Tuesday, April 14, 2009

Living Within Your Means, part 1 - Setting up a Tracking System

The first article in my series on living well, without breaking the bank.

While getting budget in place is very important to getting your finances in order, I think there's an even more important first step. Finding out where you're already spending your money.

There's a number of tools available for this. For the most part, I'm going to discuss Intuit Quicken, as it's the software package that I've been using since I was a teenager. There are however, some other options, some free and some not, and the same principles can be applied to them as well. If you are interested in buying Quicken, the $40 version will do nicely for our purposes, but the $93 version adds better investment management tools - as well as some basic small business tools - if your finances are more complicated than just cash and loans.

The goal in any financial tracking program is to track where your money is being spent based on broad categories, and where your net worth is headed. This information lets you know whether your current spending habits are acceptable, and also gives you a baseline to start on a budget. The simplest approach to tracking spending is to move all your spending onto a credit card that offers a spending report. There may be others, but I am only familiar with CIBC's program...any credit card with them will assign your spending to a category based on what store it goes to, a sample is shown to the right.

This approach has some failings. It does not track any spending that comes directly out of your bank account, and this might cause you to think of cash spending as "not really spending." Indeed, it only tracks a single account, so can make it difficult to tie together your total financial picture. Also, it relies on using a credit card, which can be an expensive option if you ever forget a payment or don't pay the balance.

For these reasons, I prefer the hands-on approach of a separate software program into which you enter every transaction as it happens. This gives you up to the minute data on your financial situation, which can help in making purchasing decisions. It also allows you to track all of your spending. I have discussed Quicken above, the other big commercial player is Microsoft Money - though I discourage that as I've had nothing but problems whenever my grandfather upgrades to a new version - and there are some free options such as Gnucash, Buddi, and Clear Checkbook. Unfortunately, some of the more feature-heavy online providers , like mint.com and Quicken Online, are geared specifically to the American market. I have yet to sample any of the free offerings, though product reviews are now on my to-do list.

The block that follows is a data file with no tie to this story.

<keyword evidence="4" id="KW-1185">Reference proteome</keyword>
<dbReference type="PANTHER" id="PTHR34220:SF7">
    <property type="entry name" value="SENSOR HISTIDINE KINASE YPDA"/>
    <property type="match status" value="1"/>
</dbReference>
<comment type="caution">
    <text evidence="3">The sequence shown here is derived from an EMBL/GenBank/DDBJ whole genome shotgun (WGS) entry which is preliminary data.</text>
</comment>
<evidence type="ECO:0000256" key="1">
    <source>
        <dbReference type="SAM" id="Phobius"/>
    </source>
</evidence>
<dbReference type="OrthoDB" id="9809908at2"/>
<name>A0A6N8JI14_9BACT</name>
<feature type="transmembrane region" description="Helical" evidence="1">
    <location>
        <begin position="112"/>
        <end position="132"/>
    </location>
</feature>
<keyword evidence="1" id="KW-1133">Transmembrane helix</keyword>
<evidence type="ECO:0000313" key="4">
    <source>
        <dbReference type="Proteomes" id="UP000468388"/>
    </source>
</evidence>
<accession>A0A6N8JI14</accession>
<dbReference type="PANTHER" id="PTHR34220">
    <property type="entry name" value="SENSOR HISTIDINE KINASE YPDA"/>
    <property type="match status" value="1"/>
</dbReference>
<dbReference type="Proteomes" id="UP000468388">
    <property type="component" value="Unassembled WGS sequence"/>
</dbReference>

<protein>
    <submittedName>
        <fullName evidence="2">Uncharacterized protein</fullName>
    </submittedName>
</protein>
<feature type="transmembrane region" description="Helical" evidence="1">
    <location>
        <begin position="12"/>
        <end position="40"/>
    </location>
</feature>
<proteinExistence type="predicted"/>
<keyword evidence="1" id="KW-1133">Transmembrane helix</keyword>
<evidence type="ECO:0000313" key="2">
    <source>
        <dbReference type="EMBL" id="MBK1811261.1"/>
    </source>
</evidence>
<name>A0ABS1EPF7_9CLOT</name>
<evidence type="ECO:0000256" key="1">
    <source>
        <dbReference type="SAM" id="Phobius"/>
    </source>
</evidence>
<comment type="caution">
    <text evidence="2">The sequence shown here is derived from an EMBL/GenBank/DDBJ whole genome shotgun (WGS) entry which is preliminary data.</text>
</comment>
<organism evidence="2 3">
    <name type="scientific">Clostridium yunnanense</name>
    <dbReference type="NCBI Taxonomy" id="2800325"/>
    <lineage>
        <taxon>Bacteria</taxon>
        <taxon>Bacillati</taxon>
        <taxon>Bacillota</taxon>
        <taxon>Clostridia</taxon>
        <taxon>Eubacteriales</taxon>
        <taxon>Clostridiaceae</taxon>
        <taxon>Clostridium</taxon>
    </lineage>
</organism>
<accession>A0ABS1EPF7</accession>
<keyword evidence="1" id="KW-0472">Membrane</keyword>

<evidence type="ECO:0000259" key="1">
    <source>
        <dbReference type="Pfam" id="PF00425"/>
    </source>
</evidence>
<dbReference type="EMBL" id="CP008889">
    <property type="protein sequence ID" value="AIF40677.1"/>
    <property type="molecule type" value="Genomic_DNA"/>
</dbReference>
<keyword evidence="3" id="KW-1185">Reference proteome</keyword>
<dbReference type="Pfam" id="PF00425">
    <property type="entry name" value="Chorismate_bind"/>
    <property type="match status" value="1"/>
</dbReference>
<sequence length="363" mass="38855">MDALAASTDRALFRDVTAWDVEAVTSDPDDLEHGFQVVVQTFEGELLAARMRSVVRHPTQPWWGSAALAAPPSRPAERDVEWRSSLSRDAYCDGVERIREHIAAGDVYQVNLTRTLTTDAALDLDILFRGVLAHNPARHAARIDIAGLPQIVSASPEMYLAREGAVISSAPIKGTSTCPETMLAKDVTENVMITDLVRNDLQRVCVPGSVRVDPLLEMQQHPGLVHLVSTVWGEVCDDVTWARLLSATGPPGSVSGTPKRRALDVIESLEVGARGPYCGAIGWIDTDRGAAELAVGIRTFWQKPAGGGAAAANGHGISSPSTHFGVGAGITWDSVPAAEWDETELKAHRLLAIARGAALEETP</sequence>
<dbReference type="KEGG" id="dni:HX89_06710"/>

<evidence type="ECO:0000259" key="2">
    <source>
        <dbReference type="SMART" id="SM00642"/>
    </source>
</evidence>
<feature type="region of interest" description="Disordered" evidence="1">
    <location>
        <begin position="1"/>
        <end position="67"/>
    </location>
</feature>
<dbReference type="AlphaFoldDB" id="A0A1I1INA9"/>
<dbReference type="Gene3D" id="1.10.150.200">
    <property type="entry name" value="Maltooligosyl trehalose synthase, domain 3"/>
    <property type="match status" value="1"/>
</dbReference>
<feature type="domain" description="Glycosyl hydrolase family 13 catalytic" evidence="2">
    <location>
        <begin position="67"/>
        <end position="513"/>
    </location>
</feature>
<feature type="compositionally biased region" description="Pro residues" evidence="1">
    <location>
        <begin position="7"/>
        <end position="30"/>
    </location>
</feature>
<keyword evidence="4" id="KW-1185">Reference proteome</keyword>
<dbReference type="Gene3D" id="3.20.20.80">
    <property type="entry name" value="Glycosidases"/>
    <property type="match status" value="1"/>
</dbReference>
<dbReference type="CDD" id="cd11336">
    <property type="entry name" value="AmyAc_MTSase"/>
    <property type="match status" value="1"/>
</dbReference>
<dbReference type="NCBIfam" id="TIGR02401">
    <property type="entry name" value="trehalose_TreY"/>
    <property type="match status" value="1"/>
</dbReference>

Setting up your categories
Once you've picked your software, you need to figure out what categories to track. I suggest keeping the list to a manageable length, but still detailed enough to know where your money is going...if a catch all, misc category represents more than 2-3% of your monthly spending, you're probably not detailed enough. Also, while Quicken encourages you to set up all the details of your paycheck, I'd suggest that uncontrollable expenses like taxes and benefit deductions represent noise that will get in the way of figuring out where the money you actually have control over is going.

The big categories are easy - housing expenses, utilities, groceries. It's the smaller ones that bear some thought. Do you want to track how much you spend on your car, or is it more useful to know how much you spend on all forms transportation. A good software package should allow you to group expenses under a parent heading, so you can get more detail in your reports if you're interested. The end result is the same categories as you'll put into your budget later, so make sure they're relevant.

That's it, that's the tracking system in short. What remains now is to use it. I've made it a habit, that when I come home each day, I'll take any receipts out of my pocket and put them in the system. Takes about 5 minutes, and gives me an up to the minute picture of where I am that allows me to make intelligent spending decisions the next day. In the end, that what it's all about.

Next time: using your categories to make your budget.

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